Printing Web pages is not as easy as it should be. For some reason none of the current versions of the popular Web browsers (Internet Explorer 9, FireFox 4, Google Chrome 11, or Opera 11) are very clever when it comes to printing a Web page. Quite possibly the designers and developers of Web browsers figure that nobody really wants to print a Web page. Who would want to do that? What is the point?
But it turns out that there are often times that you might want to print a complete Web page, and the chances are that when you do this—unless you are printing a very ‘simple’ Web page—you will not be that impressed with what your printer spews out. You will typically end up with mis-aligned text, mis-placed images (pictures), probably truncated (chopped off) images, and often many more pages of output than you expected (like a three screen Web ‘page’ ends up printing 25 pages of A4).
Because of these issues some of the more serious Web sites provide either a ‘Printer friendly’ version of their pages or a nicely formatted PDF (Adobe Portable Document Format, sometimes referred to as the Print Distilled Format) version of the content. However even this approach is often not the best. Typically ‘Printer friendly’ versions of Web pages leave out any images that were part of the posting. Take the following example from the New York Times for example. The left image shows the Web page as it comes up in the Opera Browser and the right image shows what is going to print when you select the ‘Printer friendly’ option provided by the New York Times.
Notice that the pictures and graphs have been left out of the ‘Printer friendly’ version on the right. While this might be good when it comes to the advertising and other filler stuff on the right hand side of the Web page, it is not so good when it comes to the content you were trying to print with graphs and illustrations.
So, unless all you were after was the textual content, which is generally unlikely, then ‘Printer friendly’ prints of Web pages are not typically that useful.
Okay. So that failed or at best only scores about 4 out of 10. The next thing you can try is the built in printer options in the browser itself. To demonstrate how well these work I will use a ‘page’ from my site (just because I can). I have chosen the posting “Jessica Alba Popular with Users of Digg” (here). Viewed using Internet Explorer 9 the first ‘screen’ of this page comes up as follows.
[Sorry about the JPEG shuddering (as I call it) but I have compressed this image below 50 percent to keep the size down for faster page loading]
Now lets look at what the first print page of this looks like using—in order, left to right, top to bottom—Internet Explorer 9, FireFox 4, Chrome 11, and Opera 11.
With the second sample I could not screen capture the full page length because FireFox does not have a size slider to get the whole page on the screen. Also, with the Google Chrome example (the third one) I had to actually print the page and scan it because Chrome does not have an on-screen page preview option. But the key point here is that none of these look anything like the first screen of the actual Web page. The picture of Jessica Alba is no where to be seen. In fact, in all these cases, the picture of Jessica does not turn up until about print page 21 or later.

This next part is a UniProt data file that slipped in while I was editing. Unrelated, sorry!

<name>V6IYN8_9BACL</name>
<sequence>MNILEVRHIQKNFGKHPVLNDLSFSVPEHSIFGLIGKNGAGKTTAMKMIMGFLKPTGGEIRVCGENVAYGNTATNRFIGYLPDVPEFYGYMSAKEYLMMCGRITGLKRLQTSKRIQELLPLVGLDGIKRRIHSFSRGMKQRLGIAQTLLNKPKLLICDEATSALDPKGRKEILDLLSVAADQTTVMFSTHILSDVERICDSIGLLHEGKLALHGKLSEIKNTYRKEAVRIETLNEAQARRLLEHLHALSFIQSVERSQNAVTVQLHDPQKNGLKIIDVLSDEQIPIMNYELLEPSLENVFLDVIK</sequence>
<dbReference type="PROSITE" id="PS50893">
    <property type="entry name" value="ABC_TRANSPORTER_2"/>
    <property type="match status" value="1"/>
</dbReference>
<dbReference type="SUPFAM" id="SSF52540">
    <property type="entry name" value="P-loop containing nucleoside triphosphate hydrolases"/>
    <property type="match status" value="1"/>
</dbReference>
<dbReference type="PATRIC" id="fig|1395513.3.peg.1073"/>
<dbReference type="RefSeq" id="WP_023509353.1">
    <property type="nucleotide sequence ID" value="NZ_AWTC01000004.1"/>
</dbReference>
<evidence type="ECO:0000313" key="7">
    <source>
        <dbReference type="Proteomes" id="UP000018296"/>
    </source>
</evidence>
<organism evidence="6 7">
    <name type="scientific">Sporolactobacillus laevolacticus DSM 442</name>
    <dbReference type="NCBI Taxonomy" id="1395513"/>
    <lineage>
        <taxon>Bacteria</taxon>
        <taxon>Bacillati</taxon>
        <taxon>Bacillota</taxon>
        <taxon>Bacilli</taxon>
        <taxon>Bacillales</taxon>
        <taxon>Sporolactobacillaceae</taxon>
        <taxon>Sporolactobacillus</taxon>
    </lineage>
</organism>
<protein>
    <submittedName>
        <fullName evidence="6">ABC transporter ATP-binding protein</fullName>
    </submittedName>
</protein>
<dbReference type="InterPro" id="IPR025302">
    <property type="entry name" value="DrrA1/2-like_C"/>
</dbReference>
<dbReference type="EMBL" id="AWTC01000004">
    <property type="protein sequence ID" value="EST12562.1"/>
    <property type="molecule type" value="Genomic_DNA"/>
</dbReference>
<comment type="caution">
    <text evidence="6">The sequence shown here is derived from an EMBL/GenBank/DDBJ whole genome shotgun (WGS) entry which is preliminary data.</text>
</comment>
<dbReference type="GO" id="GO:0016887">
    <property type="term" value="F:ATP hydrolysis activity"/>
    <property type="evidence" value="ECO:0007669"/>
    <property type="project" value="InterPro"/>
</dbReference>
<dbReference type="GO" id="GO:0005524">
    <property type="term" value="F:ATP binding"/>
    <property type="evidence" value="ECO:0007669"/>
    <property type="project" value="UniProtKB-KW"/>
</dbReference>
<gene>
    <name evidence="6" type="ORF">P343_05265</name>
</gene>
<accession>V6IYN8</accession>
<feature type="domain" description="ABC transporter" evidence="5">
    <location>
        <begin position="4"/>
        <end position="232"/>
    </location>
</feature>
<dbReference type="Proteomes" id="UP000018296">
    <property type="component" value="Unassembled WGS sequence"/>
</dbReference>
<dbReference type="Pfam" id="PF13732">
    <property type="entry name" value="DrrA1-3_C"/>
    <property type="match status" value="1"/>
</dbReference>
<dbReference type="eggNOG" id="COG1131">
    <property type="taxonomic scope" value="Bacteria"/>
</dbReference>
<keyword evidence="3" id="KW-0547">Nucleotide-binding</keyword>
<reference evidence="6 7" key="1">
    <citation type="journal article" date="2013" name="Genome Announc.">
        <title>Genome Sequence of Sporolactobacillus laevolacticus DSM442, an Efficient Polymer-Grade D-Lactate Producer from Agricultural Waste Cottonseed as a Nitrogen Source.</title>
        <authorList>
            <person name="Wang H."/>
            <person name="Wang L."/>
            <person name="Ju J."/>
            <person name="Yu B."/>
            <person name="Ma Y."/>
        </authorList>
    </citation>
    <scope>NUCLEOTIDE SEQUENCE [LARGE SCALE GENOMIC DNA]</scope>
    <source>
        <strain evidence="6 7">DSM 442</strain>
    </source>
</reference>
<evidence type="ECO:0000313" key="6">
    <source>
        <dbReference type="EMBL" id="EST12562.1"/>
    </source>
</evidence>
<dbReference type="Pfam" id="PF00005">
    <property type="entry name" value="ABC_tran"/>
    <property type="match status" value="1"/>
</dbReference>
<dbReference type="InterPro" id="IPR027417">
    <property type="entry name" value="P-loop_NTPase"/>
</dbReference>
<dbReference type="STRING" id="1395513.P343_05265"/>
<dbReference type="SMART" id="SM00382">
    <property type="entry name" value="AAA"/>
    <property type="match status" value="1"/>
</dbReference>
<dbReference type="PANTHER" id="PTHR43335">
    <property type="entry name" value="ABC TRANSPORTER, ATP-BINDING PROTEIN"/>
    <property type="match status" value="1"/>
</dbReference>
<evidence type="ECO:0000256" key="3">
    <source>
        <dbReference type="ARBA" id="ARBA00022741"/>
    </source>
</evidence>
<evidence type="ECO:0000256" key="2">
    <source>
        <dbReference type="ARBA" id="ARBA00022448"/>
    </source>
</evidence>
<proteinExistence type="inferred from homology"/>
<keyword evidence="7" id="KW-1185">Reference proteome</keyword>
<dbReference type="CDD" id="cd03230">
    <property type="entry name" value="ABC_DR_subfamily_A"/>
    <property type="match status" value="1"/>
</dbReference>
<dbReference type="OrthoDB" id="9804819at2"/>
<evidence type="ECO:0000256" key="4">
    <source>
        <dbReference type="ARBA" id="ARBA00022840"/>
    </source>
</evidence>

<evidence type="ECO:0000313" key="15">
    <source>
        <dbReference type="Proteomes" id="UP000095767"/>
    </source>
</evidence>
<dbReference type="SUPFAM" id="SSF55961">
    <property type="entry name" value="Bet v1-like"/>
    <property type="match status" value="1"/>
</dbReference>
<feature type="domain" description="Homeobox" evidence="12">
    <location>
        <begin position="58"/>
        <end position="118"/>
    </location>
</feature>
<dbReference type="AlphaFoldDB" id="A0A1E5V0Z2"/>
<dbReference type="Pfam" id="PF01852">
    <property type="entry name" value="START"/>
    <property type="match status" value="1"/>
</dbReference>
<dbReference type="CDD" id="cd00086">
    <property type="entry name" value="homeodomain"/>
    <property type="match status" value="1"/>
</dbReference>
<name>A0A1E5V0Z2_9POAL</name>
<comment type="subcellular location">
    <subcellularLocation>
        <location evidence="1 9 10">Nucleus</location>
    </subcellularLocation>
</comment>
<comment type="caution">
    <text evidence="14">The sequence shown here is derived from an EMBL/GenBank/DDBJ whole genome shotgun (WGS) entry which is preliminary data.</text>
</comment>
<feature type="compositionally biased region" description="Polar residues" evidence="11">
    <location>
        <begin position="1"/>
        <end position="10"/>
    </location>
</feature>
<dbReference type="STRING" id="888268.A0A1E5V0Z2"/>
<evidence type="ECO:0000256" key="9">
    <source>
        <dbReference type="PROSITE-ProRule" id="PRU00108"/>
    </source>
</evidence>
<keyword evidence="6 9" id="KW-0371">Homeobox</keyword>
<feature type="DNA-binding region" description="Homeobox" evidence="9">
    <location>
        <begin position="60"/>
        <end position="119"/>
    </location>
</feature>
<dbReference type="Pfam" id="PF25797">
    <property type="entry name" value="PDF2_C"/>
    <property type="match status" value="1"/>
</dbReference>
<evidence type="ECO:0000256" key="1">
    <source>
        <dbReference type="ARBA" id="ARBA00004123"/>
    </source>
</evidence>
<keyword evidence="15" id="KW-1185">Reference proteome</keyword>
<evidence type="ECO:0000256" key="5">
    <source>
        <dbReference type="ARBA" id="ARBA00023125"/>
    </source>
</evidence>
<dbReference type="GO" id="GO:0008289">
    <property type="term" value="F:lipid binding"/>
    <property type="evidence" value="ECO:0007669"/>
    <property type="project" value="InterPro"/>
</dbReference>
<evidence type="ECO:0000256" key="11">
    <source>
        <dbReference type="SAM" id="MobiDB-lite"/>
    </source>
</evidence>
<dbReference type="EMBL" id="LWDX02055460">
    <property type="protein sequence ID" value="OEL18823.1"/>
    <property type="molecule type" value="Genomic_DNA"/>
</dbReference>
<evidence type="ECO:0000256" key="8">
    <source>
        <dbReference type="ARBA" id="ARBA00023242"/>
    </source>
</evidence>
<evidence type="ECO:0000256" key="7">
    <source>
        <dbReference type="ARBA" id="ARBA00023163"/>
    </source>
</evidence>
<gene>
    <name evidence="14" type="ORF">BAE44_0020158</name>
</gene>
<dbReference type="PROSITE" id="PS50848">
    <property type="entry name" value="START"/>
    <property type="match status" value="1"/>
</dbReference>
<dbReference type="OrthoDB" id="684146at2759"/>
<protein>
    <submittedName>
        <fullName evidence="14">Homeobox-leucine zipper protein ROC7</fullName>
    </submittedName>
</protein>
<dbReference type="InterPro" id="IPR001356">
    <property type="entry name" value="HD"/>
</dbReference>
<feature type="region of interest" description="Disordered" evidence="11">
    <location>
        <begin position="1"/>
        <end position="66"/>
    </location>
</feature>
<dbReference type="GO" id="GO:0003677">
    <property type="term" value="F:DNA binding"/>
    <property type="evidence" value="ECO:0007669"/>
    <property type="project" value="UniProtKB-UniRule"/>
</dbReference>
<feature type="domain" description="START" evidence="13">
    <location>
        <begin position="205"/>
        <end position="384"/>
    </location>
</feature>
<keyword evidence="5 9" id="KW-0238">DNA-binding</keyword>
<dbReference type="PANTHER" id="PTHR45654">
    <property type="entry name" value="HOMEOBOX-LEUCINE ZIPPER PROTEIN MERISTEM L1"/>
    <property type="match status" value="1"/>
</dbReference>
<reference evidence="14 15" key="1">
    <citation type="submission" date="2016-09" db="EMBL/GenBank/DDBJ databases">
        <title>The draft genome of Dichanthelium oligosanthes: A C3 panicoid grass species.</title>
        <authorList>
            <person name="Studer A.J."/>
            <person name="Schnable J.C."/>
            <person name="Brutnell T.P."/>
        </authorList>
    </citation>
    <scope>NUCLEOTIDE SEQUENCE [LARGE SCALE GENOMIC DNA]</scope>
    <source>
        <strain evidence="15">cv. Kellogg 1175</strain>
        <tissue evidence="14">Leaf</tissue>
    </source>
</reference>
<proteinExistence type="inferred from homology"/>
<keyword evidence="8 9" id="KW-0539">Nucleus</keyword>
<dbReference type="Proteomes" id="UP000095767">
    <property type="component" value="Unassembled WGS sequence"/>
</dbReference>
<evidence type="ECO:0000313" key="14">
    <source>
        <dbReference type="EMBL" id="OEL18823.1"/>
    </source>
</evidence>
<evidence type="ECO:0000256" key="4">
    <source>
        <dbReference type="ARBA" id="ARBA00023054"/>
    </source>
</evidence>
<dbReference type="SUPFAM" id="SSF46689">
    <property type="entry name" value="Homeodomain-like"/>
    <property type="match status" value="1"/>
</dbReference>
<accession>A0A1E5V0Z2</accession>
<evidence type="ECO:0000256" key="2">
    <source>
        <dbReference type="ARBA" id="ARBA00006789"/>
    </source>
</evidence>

With FireFox the picture of Jessica does not turn up until page 27 and then, horror of horrors, her picture is chopped over two pages (see example at right).
So! What can you do. Well there are two options that I have come across.
The first option is to use one of the Web-based print utilities designed to solve this problem. A couple that I have come across are printfriendly (here) and Print What You Like (here). Of these I found printfriendly to be the better choice.
The example at left shows how printfriendly sets up the first four pages of the Jessica Alba posting from my site. Basically it completely reformats the main content of the site page and it also jettisons the navigation column. In doing this it ends up with 5 pages to print compared to 34 when using FireFox’s print option.
In the reformatting of the post the text is moved in relation to the images so it is possible that text that says something like “in the picture at left” might not have any picture at left—because the picture has been moved to better fit the optimised printing.
Also the font has been changed to a sans serif font whereas the posting was done in a serif font (Gorgia). This could be marginally annoying for perfectionists.
And, as you can see going from page 2 to 3, and from page 3 to 4, images are being chopped across pages.
But, even taking all this into account, printfriendly has done a much better job than any of the built-in print engines in Internet Explorer, FireFox, Chrome, or Opera; and it will also save about 29 pages of paper (in this case).
I should mention two other things about printfriendly. One is that you have to put up with advertising pop-ups, which even seem to manage to pop up when you have pop-ups disabled (how do they do that?). The other is that printfriendly can also create PDF files of Web pages.
So endith Part 1.
In Part 2 I will cover the other common way of getting better hardcopy output from Web pages.